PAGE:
committee. You can also vote for yourself.
A creditors’/liquidation committee must approve certain actions proposed by the
trustee/liquidator. Each committee has different powers but they include, amongst
others, agreeing to carry on the bankrupt’s or company’s business and bringing or
defending legal actions. A liquidation committee must approve payments to any
class of creditors (for example, preferential creditors) in full and any arrangements
made with creditors or in relation to assets.
What the trustee or liquidator will charge for their services
The OR’s remuneration (i.e. what the OR will charge for his services) as
trustee/liquidator is specified under the insolvency legislation.
An IP’s remuneration as trustee/liquidator is fixed by the creditors’/liquidation
committee. If there is no committee, it may be fixed at a meeting of creditors. The
remuneration can be fixed as a percentage of the value of the assets or on a time
basis. Any creditor, with the support of 25% in value of unsecured creditors, can
apply to the High Court for the remuneration to be reviewed if it is considered to be
too high. If the creditors do not agree the remuneration, the IP will receive the same
as would have been paid to the OR (a percentage fixed by the Insolvency
Regulations, of assets realised and distributed).
The IP acting as trustee/liquidator will be able to provide you with a guide as to how
their fees will be calculated.
Completion of the case
If the OR is dealing with the case and you have sent in a proof of debt, the OR will
inform you when he intends to apply (to the Department of Enterprise, Trade and
Investment) for release. This means that the OR’s role as trustee/liquidator comes to
an end. The creditors have a right to object to the OR’s release.
Please note that the release of the OR as trustee is not relevant to and does not
affect a bankrupt’s discharge (see page 6). Generally the OR's release can only be
withheld if the OR has failed to realise assets that were available to be realised or
has misapplied the proceeds of any assets realised.
You will be sent a summary of the OR’s receipts and payments as trustee/liquidator.
If an IP is dealing with the case and you have sent in a proof of debt, you will be sent
a notice of the final meeting of creditors. At this meeting the IP will report on his or
her conduct of the case and will give a summary of the receipts and payments. The
creditors have a right to object to the IP’s release.
What legal action can I take against the bankrupt/company or the
After the date of the High Court order, unsecured creditors cannot take any action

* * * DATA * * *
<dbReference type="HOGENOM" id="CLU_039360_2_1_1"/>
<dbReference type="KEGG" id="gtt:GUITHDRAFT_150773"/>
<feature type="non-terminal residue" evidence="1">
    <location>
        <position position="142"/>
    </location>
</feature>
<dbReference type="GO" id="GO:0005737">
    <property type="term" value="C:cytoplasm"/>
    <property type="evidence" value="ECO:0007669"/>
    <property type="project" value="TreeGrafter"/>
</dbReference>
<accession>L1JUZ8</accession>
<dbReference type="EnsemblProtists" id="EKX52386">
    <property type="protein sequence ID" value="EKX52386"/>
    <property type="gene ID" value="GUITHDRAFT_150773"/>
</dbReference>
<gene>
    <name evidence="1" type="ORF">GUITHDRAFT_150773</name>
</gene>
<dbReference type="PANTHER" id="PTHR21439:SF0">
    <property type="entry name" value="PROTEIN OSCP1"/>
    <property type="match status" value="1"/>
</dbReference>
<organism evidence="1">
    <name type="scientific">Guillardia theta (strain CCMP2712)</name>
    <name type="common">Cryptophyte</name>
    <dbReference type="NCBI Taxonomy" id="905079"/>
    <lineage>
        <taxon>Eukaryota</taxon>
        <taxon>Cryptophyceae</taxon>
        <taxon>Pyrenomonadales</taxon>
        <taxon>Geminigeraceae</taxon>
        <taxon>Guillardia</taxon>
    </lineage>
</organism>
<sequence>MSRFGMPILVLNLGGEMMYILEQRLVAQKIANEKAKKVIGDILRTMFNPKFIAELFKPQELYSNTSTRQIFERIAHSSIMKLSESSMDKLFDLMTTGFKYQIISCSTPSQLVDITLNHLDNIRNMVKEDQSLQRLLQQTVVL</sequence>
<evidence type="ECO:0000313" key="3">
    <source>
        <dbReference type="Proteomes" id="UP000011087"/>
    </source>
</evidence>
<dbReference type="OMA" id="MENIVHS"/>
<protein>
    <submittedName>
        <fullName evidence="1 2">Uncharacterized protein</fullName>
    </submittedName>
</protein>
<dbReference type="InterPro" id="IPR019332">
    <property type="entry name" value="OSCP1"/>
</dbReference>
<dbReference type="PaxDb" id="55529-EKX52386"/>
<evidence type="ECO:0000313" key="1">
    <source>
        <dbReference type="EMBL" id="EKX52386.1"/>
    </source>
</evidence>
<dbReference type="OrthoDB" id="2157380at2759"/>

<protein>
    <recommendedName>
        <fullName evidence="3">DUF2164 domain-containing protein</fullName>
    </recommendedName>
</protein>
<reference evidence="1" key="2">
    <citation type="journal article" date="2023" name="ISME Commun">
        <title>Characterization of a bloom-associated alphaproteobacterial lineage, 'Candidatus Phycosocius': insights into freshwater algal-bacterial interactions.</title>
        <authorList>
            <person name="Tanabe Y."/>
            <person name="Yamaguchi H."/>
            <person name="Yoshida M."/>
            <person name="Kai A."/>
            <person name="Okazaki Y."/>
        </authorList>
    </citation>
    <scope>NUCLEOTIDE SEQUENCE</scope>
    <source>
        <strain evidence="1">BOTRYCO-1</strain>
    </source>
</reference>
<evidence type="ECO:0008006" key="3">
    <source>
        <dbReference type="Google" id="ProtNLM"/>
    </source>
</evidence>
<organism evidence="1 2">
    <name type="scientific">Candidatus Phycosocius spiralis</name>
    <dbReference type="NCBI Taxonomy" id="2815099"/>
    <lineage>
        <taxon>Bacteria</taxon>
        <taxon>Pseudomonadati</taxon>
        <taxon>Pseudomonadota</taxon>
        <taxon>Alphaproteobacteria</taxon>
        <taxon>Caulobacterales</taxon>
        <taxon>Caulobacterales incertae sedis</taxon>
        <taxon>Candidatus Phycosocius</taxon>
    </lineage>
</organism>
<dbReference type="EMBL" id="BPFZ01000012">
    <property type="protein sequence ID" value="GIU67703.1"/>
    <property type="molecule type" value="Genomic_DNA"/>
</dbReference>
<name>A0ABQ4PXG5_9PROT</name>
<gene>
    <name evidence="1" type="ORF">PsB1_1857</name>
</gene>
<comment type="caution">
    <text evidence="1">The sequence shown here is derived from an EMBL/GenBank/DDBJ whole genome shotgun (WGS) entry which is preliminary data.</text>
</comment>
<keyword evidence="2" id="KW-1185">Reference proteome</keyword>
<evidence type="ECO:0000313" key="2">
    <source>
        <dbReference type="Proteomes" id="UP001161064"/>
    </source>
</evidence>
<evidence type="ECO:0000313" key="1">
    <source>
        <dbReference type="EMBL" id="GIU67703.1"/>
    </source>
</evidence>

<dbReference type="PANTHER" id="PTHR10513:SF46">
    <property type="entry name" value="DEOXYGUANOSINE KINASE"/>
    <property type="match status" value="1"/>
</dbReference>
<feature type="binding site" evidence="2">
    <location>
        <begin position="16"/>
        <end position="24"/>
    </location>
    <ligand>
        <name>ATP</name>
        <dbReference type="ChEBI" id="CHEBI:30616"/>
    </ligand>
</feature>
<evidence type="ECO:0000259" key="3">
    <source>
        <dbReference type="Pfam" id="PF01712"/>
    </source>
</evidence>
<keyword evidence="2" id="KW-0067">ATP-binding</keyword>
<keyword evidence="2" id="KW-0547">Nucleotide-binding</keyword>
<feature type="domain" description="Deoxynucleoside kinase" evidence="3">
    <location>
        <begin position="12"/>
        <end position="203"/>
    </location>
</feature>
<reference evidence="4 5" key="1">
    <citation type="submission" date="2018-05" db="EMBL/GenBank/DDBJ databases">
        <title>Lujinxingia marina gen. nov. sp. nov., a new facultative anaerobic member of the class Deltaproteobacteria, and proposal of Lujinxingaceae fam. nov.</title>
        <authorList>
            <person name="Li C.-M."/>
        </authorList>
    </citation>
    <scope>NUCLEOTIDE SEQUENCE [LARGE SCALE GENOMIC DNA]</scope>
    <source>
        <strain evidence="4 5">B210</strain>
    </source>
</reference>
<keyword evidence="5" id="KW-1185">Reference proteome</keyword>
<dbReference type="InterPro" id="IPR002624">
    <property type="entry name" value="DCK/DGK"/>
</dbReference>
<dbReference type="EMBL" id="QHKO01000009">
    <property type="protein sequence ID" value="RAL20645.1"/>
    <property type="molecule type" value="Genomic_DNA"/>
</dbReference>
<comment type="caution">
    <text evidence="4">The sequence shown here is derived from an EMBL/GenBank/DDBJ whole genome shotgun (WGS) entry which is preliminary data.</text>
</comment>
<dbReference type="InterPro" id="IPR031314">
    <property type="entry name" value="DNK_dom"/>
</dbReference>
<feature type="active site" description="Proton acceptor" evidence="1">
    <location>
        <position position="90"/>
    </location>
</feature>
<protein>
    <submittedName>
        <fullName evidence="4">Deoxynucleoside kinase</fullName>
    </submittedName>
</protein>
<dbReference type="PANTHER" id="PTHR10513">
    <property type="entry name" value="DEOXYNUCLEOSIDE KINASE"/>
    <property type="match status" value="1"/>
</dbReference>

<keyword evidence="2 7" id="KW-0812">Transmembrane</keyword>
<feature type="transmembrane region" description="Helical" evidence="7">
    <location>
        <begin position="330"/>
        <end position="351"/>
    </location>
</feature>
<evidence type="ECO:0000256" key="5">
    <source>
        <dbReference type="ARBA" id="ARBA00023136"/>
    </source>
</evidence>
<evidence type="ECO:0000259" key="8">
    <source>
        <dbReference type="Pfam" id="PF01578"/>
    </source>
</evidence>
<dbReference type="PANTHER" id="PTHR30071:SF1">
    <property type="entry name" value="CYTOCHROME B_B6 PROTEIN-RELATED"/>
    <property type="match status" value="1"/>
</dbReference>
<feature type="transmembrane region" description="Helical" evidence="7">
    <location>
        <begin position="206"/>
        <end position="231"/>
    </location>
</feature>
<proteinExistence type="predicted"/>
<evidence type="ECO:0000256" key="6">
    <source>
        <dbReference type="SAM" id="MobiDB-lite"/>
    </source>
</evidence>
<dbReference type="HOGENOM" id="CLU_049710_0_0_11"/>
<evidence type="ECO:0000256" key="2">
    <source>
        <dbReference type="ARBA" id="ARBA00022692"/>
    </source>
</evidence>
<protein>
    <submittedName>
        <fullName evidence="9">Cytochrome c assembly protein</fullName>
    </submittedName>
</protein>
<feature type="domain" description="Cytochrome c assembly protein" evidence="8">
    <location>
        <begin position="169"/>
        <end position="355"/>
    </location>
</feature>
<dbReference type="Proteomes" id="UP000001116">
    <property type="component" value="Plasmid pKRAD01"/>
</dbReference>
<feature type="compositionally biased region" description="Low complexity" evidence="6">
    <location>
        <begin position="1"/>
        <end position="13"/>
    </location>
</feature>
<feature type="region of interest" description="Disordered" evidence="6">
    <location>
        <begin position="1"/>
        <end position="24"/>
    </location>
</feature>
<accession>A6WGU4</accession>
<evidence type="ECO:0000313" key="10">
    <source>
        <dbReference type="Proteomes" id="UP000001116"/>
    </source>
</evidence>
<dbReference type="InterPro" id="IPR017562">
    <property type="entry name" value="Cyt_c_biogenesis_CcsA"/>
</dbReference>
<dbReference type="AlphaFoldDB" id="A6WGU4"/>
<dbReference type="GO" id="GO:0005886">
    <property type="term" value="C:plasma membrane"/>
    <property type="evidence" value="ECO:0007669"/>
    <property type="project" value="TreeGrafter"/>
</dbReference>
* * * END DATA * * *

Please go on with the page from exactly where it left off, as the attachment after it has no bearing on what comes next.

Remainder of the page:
against the bankrupt or company without the consent of the Court. You must submit
your claim to the trustee/liquidator. You can apply to the Court if you are dissatisfied
with the actions of the OR/IP.
4. Insolvency terms – what do they mean?
This part provides a brief explanation of some of the terms you may come across as
a creditor in insolvency proceedings. Please note that this glossary is for general
guidance only. Many of the terms have a specific technical meaning in certain
contexts which may not be covered here.
IP appointed in an administrative receivership. In this case the IP is often referred to
as the “receiver”.
IP appointed by the High Court under an administration order.
The repeal of a bankruptcy order by the High Court.
Right taken over property by a creditor to protect against default in repayment of a
loan (such as a mortgage).
Someone to whom a debt is owed.
Document in writing, usually under seal, issued as evidence of a debt and/or granting
security for a loan of a fixed sum at interest. The term is often used in relation to
loans (usually from banks) secured by charges, including floating charges, over
Someone who owes a debt.
Deed of arrangement
Arrangement (governed by the Insolvency (NI) Order 1989) proposed by the debtor
for payments to his or her creditors. It is occasionally used instead of an individual
voluntary arrangement, particularly where creditors already agree to the terms of the
arrangement and are not likely to take other action to recover their debt.
Process that frees a bankrupt from the restrictions of bankruptcy and releases him or
her from most bankruptcy debts.
Sum distributed to each creditor in insolvencies.
Charge held over specific assets. The debtor cannot sell the assets without gaining
the consent of the secured creditor or repaying the amount secured by the charge.
A charge held over general assets of a company. The assets may change (such as
stock) and the company can use the assets without the consent of the secured
creditor unless the charge “crystallises” (becomes a fixed charge). Crystallisation
occurs on the appointment of a receiver, on the commencement of winding up or as
otherwise provided for in the document creating the charge.
An order of the High Court protecting a debtor from proceedings for a limited period
to allow him to make a proposal to his creditors for a voluntary arrangement.